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Constant references.

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First off, Wahsu, thanks a lot for your (most) quick reply.

I happened to read about those in the www.parashift.com site and expected something about them in the replies... Again, I just don't know how to elaborate those in my code.

Just going blind like
My_class operator+(const My_class& other)

Did nothing for me when I tried... Again, that was just running around blind (which I dislike, feels like patching). Could you please elaborate a bit more so I can pick the track?.

Thanks.

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class My_class{private:	int a;	int b;public:	My_class() : a(0), b(0) {}	My_class(int a, int b) : a(a), b(b) {}	My_class& operator+=(My_class const& other) {		a += other.a;		b += other.b;		return *this;	}};My_class operator+(My_class const& left, My_class const& right){	My_class temp(left);	return temp += right;}int main(int arg_c, char ** argv){	My_class a(1,2);	My_class b(3,4);	My_class c;	c=My_class(1,2)+My_class(3,4);	c=a+b;}

Eliminated destructor, assignment operator. They are both automatically generated. Implemented operator+ as a non-member function in terms of operator += (increases encapsulation), and then implemented operator+=. Used constructor initializer lists.

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Again, many thanks... Studied and tried. I am going to try and implement it in my real code to see if I can get something done...

Still, there's a doubt here:

My_class operator=(My_class const& other)	{		member_a=other.member_a;		member_b=other.member_b;	}

Why not?

void operator=(My_class const& other)	{		member_a=other.member_a;		member_b=other.member_b;	}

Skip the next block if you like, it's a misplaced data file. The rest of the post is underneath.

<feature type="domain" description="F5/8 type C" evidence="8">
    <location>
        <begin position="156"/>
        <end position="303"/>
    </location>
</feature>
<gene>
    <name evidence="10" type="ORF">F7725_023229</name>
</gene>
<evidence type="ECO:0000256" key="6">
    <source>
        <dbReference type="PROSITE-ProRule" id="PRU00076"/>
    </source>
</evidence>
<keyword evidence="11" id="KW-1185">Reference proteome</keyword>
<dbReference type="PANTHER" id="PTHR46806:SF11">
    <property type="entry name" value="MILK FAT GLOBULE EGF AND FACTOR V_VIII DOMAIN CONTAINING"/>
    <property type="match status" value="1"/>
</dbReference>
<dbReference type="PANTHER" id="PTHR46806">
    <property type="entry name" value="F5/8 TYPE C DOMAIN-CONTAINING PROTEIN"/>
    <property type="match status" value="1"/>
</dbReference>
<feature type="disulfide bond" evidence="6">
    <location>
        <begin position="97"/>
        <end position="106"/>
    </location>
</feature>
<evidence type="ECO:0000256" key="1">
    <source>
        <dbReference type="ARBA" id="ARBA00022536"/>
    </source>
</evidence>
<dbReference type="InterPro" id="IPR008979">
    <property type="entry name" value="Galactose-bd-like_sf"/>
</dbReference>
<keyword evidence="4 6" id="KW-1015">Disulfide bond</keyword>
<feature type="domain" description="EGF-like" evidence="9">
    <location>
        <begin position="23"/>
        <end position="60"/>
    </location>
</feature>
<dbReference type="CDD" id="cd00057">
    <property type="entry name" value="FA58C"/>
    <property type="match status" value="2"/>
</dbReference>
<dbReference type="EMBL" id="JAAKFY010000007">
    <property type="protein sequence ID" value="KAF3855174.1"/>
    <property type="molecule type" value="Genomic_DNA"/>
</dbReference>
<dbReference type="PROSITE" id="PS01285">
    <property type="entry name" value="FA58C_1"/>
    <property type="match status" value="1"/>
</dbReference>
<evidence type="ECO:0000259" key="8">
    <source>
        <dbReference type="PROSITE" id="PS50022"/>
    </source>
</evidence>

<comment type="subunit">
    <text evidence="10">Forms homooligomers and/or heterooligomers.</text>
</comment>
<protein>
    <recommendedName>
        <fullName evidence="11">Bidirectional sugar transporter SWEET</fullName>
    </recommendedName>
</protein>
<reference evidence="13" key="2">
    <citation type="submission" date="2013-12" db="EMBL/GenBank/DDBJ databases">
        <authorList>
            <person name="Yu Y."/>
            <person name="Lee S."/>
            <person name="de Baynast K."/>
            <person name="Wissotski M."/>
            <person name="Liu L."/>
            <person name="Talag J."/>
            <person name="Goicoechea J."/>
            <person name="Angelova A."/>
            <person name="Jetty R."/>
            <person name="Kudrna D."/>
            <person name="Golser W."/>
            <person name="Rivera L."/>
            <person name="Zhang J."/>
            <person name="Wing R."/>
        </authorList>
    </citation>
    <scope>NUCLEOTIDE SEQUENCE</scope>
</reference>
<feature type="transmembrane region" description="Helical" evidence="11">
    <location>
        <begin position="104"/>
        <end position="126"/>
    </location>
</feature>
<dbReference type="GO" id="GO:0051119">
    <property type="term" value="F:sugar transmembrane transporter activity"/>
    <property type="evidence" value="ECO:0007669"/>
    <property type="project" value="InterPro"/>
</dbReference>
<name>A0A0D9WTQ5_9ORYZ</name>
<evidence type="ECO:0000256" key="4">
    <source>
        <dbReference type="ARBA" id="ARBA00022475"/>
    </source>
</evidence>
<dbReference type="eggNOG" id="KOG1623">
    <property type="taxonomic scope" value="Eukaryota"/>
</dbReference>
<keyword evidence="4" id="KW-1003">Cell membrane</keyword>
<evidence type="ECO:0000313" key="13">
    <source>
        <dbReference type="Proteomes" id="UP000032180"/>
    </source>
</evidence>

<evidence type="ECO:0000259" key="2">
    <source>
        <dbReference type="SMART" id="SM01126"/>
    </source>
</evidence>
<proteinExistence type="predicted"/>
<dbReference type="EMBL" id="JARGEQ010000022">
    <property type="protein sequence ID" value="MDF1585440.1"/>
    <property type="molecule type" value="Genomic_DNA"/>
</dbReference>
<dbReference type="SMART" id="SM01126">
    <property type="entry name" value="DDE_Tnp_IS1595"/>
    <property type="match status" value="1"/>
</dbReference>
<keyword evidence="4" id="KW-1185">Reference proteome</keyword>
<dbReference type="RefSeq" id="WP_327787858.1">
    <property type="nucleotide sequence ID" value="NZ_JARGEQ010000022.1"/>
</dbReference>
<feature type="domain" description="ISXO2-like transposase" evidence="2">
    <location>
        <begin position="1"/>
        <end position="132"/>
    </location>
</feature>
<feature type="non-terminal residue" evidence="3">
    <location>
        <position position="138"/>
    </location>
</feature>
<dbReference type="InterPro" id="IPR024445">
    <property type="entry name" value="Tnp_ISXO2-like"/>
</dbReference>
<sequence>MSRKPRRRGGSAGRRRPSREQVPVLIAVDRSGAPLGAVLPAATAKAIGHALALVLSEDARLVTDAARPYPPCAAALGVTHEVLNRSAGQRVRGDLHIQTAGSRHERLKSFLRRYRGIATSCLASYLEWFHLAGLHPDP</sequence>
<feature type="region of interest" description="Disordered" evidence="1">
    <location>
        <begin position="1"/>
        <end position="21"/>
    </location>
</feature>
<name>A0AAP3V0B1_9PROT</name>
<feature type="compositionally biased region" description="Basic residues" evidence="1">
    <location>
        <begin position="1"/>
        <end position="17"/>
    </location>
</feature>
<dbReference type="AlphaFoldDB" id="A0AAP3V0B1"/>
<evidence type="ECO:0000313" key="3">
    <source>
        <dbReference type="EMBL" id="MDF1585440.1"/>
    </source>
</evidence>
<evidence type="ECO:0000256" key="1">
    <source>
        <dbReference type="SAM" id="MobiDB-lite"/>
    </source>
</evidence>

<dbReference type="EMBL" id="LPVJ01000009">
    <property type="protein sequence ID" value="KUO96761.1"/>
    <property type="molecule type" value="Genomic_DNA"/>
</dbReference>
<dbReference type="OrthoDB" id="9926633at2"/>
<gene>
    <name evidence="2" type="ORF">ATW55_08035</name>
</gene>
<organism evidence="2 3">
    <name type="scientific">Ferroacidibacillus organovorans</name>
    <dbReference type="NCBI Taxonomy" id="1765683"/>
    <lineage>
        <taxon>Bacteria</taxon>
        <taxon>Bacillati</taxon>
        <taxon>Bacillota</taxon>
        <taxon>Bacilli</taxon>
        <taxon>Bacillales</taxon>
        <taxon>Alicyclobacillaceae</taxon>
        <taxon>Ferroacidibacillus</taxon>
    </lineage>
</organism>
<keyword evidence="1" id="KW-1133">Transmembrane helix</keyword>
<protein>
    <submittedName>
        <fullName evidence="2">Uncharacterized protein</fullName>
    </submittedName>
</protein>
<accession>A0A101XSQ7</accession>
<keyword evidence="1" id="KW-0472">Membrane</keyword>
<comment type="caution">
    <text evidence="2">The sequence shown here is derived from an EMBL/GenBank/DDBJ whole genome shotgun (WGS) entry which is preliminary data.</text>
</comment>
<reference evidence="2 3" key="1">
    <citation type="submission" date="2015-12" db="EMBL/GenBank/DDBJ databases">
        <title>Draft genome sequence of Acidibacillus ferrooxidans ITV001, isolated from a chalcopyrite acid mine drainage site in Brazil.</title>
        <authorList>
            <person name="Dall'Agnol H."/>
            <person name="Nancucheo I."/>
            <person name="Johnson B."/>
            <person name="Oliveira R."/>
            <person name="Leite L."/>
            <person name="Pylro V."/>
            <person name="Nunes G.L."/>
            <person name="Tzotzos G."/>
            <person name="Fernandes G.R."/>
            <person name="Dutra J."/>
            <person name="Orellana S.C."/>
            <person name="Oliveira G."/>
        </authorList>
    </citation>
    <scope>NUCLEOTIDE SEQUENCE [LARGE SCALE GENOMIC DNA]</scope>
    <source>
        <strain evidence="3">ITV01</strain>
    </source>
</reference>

I don't see the = operator returning any value, so, why setting the return type to My_class?.

On a side note, for those who mind find this useful, adding:

void operator=(My_class other)	{		member_a=other.member_a;		member_b=other.member_b;	}

Brings back the problem but:

void operator=(My_class & other)	{		member_a=other.member_a;		member_b=other.member_b;	}

Keeps things on track: I guess the static reference should keep everything from mutating my "other".

I will try and keep the results updated, just in case it happens to help someone with the same problem.

Thanks a lot.

Edit: didn't catch your edit in time. I am through it now.

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The assignment operator returns what was assigned to. If it doesn't then you run into the issue of (a = b).c();, or more commonly: a = b = c;.

More importantly, if you don't require specialized behavior in your assignment operator, then avoid implementing it. The automatic one will do pretty much anything your trivial one will do.

The same is also true of copy constructors.

Also of note: If you have to implement the assignment operator then you should generally implement the trio-of-despair: Copy constructor, assignment operator, and destructor.

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I see the a = b =c point... As for the assignment operator, I felt I should implement it (as I did with the real copy constructor) since I am dealing with memory allocation in my real case. I read somewhere that the default methods will do bitwise copies and I would end up with two different instances pointing at the same memory location, which is not desirable at all I guess...

As for the real problem, still trying to figure it out: